Language barriers prevent abroad opportunities

Employee+for+the+Office+of+Global+Education+Nick+Vasiloff+holds+up+his+sign+which+reads+that+his+dream+place+to+travel+is+Israel%2C+at+the+I+Love+Travel+Week+event+in+the+Kent+State+library+Wednesday%2C+Feb.+12%2C+2014.

Employee for the Office of Global Education Nick Vasiloff holds up his sign which reads that his dream place to travel is Israel, at the I Love Travel Week event in the Kent State library Wednesday, Feb. 12, 2014.

Chelsey Milkovich

Kent State study abroad offers students a wide variety of options when choosing which programs to study through as well as many destination opportunities for travel.  

However, multiple programs that study abroad offers have faded out due to the lack of language proficiencies in the desired areas of study. Ediz Kaykayoglu, assistant director of education abroad, said students lack interest because of certain countries due to this problem.

“Interests are shifting in certain programs because of the way students want to learn,” Kaykayoglu said. “They [students] would prefer to learn in English because that is the language they are most proficient in.”

Kaykayoglu said programs in Germany have become less popular due to the German structure of teaching.

“It is becoming harder to find students to go through German exchange partners because the German teaching structure does not have many courses taught in English,” Kaykayoglu said. “It requires a high language proficiency in German, which keeps students with a lack of fluency in German from traveling.”

Kaykayoglu said other programs that have shown less interest over the years include third-party programs such as the International Student Exchange Program, ISEP.

“We tend to see less interest in the programs through ISEP only because it is not directly through Kent State,” Kaykayoglu said.

Kaykayoglu said the Florence and Geneva programs are the most popular and have been for years.

“Both of these programs have their own Kent State center, which makes the idea of traveling to a different country more familiar and comfortable,” Kaykayoglu said. “It is like traveling to an off-campus branch in a different country.”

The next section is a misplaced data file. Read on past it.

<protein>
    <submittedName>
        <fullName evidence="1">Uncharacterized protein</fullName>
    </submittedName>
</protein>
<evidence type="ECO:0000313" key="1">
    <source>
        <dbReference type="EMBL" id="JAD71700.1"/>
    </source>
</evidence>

Although the Florence and Geneva programs are the most popular, the Office of Global Education is always pushing students to travel elsewhere as well, said Nick Vasiloff, study abroad and exchange student adviser said.

“I would love to see more students travel to Latin America and South America,” Vasiloff said. “These are spots that are very untouched.”

Vasiloff said he believes the European programs are always considerable options, but there are many other programs for students to choose from.

“The less popular programs outside of Europe can provide more integration that is perhaps more beneficial for students who truly apply themselves to that experience,” Vasiloff said.

Elizabeth Davis,study abroad and exchange student adviser, said she would like to see more students travel to Asia, especially places like South Korea and Japan.

“Studying abroad makes you stand out, but I believe studying in places like this makes you stand out so much more,” Davis said. “Additionally, there are many scholarship opportunities throughout Asia, so studying there can be very affordable.”

Study abroad advisers are located at the Office of Global Education and are available to provide details on education abroad options, travel destinations and funding opportunities.

Contact Chelsey Milkovich at [email protected].